the idea does have great merit for stabilizing the albedo on Mars.
For example Amazonia and Zaire forests stabilize the albedo on Earth
(Gash and Shuttleworth, 1992).
4. Replace biogeochemical cycles
The Earth's biotas are pumps for
the major bio-geochemical cycles (Schlesinger, 1991).
From a longer
term perspective, because Mars is believed to lack tectonic activity
and therefore organisms such as microbes (Thomas, 1995) and plants (Fogg,
1995d) may play an essential role in the regulation of global
nitrogen, carbon and other mineral cycles (McKay, 1982; Fogg; 1993;
Whether purely biological cycles could replace
bio-geochemical ones is a large problem facing "biological"
planetary engineering (McKay, 1982; Fogg, 1995b; Thomas, 1995).
5. Hydrological functions
Plants play a part in hydrological cycles
in addition to those discussed in (i), by controlling water runoff.
Vegetation permits a slower and more regulated run-off, allowing
water supplies to make a steadier and more substantive contribution
to their ecosystems, instead of quickly running off into streams and
rivers- possibly resulting in flood and drought regimes downstream.
As the hydrosphere is gradually activated on Mars so these
hydrological cycle becomes more important.
It will be important to
ensure that water is cycled by transpiration and rainfall.
6. Production of greenhouse gases
Microorganisms could be used to metabolise nitrate deposits to NH3. As discussed in section four,
NH3 is a powerful greenhouse gas, so not only would this process
contribute to the warming of the planet, but at low levels NH3 would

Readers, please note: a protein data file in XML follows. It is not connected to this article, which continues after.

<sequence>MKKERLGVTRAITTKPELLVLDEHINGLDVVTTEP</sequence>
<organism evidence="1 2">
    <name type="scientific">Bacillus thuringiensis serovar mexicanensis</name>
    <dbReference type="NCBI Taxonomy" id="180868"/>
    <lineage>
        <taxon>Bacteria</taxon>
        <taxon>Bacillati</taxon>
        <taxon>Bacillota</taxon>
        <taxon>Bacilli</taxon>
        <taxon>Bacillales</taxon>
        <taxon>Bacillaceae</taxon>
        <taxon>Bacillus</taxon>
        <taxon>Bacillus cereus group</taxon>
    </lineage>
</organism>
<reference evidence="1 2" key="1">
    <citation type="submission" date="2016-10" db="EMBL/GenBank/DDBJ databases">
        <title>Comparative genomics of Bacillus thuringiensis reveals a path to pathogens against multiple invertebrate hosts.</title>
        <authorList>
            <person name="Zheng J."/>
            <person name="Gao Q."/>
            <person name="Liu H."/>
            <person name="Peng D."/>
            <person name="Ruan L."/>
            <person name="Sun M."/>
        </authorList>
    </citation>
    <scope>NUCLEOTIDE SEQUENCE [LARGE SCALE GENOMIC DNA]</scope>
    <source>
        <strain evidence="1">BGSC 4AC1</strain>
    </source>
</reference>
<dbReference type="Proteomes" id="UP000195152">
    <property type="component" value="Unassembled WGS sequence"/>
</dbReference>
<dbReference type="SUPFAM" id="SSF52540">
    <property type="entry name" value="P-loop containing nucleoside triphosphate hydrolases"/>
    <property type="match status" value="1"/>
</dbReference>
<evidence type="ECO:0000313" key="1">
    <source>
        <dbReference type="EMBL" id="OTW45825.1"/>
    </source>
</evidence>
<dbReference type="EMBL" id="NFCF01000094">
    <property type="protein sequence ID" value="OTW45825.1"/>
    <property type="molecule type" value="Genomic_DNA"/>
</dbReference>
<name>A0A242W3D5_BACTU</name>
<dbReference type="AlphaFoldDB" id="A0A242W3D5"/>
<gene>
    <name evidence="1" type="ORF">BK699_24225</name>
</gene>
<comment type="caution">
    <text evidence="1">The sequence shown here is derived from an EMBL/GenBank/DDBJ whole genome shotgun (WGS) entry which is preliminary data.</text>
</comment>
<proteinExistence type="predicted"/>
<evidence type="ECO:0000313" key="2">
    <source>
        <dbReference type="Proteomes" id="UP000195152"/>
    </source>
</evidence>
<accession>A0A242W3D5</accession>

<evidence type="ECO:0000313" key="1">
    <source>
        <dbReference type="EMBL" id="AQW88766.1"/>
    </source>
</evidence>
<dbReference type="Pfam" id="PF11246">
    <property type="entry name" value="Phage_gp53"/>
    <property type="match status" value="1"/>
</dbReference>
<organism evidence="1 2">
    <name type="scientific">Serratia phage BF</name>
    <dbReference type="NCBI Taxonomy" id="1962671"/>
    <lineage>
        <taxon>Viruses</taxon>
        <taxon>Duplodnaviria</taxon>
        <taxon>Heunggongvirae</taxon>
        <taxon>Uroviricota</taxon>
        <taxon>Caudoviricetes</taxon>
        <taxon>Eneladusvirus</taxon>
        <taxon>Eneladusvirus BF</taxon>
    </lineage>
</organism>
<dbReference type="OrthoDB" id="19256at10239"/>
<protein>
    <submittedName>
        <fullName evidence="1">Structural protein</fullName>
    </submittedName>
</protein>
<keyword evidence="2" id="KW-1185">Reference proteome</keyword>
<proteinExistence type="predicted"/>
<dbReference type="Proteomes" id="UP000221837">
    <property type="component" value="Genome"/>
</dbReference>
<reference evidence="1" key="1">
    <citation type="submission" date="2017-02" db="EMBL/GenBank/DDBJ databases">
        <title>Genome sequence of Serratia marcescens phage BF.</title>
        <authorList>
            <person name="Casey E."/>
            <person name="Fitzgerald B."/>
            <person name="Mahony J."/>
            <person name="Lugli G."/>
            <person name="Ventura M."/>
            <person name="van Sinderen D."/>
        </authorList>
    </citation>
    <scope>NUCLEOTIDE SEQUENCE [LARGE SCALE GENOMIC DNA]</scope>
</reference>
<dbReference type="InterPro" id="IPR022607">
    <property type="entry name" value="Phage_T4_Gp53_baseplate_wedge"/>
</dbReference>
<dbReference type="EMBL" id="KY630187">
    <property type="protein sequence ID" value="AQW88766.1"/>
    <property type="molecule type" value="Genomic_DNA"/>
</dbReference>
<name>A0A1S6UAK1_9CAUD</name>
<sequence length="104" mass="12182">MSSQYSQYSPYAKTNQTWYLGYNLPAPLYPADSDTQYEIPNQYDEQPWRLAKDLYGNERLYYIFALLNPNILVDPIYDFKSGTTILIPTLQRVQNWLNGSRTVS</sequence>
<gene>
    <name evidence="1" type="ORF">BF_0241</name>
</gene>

be photochemically broken down into N2, a further greenhouse gas
(H2O) and H2 (Kasting, 1982).
(However, this pathway maybe
undesirable as the H2 produced would probably be lost to space (Fox,
1993 and references therein).
Another green house gas that could be
produced by biological mechanisms is methane, CH4. Methane may have
been a constituent of the Martian paleoatmosphere (Kasting, 1991).
However, methane is rapidly photodissociated by UV-radiation, but an
increase in ozone and efficient/abundant production of CH4 by
biological organisms may partially mitigate this problem and lead to
a net accumulation of CH4.
7. Biomass production and soil protection
On early Earth reduced
organic material formed by fixation of carbon dioxide and carbonates
was ultimately utilized by other organisms scouring the debris of
Thus pioneer microorganisms and subsequent
generations will provide a pyramid of biomass for successive
generations of organisms. (During initial planetary engineering the
Martian surface will rarely be refreshed by rainfall and will be
unable to retain moisture. Therefore hardy microorganisms which were
able to utilize water vapor could be used to build up a "top
The spread and settlement of vegetation protects soil cover. On
Earth soil erosion is a major problem in many areas of the world,
for example, it leads to declines in soil fertility.
soil is present on Mars with the growth of appropriate
microorganisms gradually a biomass will begin to build up and the
planting of trees, grasses and long rooted plants could, as on
Earth, could be used to prevent large scale erosion (Figure 4).
8. Production of materials for colonists
Provided the relevant
organisms can grow on Mars, these would include trees to provide
wood for construction, food and medicines, antibiotics from fungi
Photograph of plants on Mars. Once the oxygen level is